I recently read his 1994 book Diplomacy and it is an honest and cogent walk through and analysis of various crisis and diplomatic imbroglios that shaped his tenure as a diplomat under both Nixon and Ford. His pithy analysis of the Vietnam conflict should be required reading for every history student.
One of the sections that he wrote on Guerrilla War was brilliant and I thought that I would share it with you as it has some tangency with the problems that beset us today:
In a conventional war, a success rate of 75 percent would guarantee victory. In a guerrilla war, protecting the population only 75 percent of the time ensures defeat. One hundred percent security in 75 percent of the country is far better than 75 percent security in 100 percent of the country. If the defending forces cannot bring about nearly perfect security for the population - at least in the area that they consider essential - the guerrilla is bound to win sooner or later.
The basic equation of guerrilla war is as simple as it is difficult to execute: the guerrilla army wins as long as it keeps from losing; the conventional army is bound to lose unless it wins decisively. Stalemate almost never occurs. Any country engaging itself in guerrilla war must be prepared for a long struggle. The guerrilla army can continue hit and run tactics for a long time even with greatly diminished forces. A clear cut victory is very rare: successful guerrilla wars typically peter out over a long period of time. The most notable examples of victory over guerrilla forces took place in Malaya and Greece, where the defending forces succeeded because the guerrillas were cut off from outside supply sources (in Malaya by geography, In Greece due to Tito's break with Moscow).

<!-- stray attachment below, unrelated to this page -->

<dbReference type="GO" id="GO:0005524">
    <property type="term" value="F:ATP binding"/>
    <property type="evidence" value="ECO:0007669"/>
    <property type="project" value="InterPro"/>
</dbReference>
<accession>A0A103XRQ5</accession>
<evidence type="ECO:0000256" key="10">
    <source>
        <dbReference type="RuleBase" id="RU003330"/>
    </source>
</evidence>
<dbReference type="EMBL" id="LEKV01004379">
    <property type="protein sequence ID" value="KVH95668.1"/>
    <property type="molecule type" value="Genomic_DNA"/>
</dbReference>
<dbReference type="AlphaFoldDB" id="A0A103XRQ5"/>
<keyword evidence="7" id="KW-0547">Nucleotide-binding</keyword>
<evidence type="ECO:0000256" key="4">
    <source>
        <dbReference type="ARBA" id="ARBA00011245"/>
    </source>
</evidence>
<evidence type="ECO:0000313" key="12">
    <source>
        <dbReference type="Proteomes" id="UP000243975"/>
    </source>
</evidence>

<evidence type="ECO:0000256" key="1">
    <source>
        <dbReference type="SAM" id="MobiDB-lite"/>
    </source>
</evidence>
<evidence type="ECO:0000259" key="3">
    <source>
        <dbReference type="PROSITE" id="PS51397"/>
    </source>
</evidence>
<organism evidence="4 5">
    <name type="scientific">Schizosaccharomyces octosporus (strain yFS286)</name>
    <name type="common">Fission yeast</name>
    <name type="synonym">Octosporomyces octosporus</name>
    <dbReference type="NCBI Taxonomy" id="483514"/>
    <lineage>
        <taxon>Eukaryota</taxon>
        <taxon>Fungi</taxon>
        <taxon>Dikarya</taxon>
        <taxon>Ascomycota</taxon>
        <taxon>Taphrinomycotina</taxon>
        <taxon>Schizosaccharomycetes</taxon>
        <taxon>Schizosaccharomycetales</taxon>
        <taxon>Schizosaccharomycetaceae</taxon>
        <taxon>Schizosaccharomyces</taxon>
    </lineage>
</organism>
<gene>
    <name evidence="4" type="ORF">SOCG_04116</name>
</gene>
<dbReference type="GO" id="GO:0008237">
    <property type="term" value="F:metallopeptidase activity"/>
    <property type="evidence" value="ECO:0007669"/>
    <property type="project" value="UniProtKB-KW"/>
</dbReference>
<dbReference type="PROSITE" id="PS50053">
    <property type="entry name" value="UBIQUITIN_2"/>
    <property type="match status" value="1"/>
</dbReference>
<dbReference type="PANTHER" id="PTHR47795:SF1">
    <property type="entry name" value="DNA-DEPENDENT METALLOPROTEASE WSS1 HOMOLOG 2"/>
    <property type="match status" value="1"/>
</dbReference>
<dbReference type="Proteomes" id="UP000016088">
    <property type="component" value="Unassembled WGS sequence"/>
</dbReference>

Neither the French nor the American army, which followed in its footsteps a decade later, ever solved the riddle of guerrilla war. Both fought the only kind of war they understood and for which they had been trained and equipped-classical conventional warfare based on clearly demarcated front lines. Both armies, relying on superior firepower, strove for a war of attrition. Both saw that strategy turned against them by an enemy who, fighting in his own country, could exhaust them with his patience and generate domestic pressures to end the conflict. Casualties kept mounting while criteria to define progress remained elusive.